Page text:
California's natural resources have suffered for the past 16 years under prior governors. Now, under Gov. Gray Davis, who promised to be a friend of the environment, the state's natural resources face yet an other stingy budget.
Even with a $4.3-billion surplus to draw on, Davis added relatively little to the resources budget, leaving it even smaller than the final outlay of Gov. Pete Wilson. Davis did allocate $157 million in one-time surplus money for deferred maintenance in the deteriorating state parks system. But that still leaves the parks hundreds of millions short for maintenance and construction.
The Legislature took some vigorous and worthy steps this past week to make up for the anemic resource budgets of past years. The Senate-Assembly budget conference committee added roughly $130 million for land acquisition and a welcome $20 million for badly needed enforcement of state environmental laws.
We have applauded Davis for his caution in allocating the budget surplus. But this is one well-defined place where he should loosen the purse strings. Some will argue that land acquisition could be financed through a sorely needed bond issue on the 2000 ballot. But bond money would not be available for as long as two years. In the meantime, significant habitat assets and open space might be sold for development. Two examples lie along the Gaviota Coast in Santa Barbara County, the 2,858-acre El Capitan Ranch and the 130-acre Monarch Point property on the north side of Goleta, now proposed for a housing development. Such opportunities to purchase open space for all Californians usually come only once and should not be missed.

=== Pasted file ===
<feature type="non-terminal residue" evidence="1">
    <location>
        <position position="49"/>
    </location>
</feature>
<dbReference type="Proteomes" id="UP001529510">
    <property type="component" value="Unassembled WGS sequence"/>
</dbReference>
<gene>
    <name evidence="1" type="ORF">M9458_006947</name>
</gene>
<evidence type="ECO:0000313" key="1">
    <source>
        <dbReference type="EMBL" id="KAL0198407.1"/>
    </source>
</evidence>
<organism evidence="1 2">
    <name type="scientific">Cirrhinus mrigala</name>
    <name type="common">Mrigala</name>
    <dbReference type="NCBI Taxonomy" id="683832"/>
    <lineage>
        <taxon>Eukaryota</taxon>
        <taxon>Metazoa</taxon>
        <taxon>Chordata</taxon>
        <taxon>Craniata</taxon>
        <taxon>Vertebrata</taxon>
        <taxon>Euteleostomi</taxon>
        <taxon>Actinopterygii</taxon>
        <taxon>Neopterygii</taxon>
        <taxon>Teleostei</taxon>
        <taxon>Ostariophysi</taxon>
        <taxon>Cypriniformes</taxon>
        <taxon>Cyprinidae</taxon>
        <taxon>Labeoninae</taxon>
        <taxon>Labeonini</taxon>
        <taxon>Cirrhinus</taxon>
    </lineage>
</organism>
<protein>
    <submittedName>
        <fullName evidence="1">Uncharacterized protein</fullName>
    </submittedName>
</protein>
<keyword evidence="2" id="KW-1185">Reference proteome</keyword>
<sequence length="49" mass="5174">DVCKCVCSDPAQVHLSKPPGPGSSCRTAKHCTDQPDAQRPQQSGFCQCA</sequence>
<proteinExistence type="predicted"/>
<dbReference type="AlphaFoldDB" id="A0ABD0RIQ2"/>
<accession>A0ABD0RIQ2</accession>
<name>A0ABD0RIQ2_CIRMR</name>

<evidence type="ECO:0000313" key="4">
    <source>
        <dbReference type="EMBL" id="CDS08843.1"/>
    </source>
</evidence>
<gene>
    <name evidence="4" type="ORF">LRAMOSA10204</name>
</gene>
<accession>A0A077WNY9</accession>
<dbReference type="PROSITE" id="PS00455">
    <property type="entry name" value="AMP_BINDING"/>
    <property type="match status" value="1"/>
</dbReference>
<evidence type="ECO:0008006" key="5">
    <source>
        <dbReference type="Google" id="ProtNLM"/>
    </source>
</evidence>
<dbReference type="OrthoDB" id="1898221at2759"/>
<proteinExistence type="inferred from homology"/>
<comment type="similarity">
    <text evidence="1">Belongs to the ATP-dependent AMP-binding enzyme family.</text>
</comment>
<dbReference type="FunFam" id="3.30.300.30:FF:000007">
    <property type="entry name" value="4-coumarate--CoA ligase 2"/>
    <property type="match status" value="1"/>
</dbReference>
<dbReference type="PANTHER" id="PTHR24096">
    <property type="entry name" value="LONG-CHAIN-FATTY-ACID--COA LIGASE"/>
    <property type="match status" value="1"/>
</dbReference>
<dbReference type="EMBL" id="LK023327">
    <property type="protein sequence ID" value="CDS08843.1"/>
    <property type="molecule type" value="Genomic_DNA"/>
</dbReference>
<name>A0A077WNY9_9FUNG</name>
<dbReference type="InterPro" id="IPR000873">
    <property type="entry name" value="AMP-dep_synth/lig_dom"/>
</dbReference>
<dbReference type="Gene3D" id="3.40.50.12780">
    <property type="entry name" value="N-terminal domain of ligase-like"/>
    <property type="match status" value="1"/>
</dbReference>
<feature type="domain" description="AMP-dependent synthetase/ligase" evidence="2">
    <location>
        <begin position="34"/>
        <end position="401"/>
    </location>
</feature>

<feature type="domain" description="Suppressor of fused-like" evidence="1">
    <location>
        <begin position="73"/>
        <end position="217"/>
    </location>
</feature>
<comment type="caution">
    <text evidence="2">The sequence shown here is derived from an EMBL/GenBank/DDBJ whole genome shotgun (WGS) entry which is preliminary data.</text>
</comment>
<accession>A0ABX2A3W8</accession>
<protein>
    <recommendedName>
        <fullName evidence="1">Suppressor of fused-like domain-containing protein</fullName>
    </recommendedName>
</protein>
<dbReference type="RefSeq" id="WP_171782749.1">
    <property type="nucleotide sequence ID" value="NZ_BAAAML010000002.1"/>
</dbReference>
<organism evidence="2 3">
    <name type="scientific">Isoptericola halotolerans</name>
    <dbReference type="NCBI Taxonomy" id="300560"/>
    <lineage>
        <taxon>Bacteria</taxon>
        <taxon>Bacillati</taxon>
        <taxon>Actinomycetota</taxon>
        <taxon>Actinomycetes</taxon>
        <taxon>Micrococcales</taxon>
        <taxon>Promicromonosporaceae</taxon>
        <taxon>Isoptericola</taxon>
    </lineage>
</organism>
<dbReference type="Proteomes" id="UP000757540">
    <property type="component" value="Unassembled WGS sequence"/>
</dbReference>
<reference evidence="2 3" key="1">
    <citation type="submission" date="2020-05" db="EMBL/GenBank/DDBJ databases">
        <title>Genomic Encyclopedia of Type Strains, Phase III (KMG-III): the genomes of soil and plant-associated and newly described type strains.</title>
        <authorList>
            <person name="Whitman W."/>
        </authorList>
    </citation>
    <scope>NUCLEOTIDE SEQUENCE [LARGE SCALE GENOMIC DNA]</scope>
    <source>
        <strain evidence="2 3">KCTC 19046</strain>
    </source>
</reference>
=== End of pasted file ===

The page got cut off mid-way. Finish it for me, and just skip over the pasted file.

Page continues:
Legislators also added a small but critical item, $2 million to the state secretary of re sources to establish a "statewide conservation blueprint." The idea, from Assemblywoman Virginia Strom-Martin (D-Duncans Mills), seeks to inventory threatened natural areas and to develop a strategy for more effective conservation.
New Jersey has a program to save 1 million acres of open space. Florida is spending $300 million a year for land acquisition. The fact that California does not even have a coherent strategy for preserving its resources is a lamentable sign of how far the state has fallen behind and how much there is to do.
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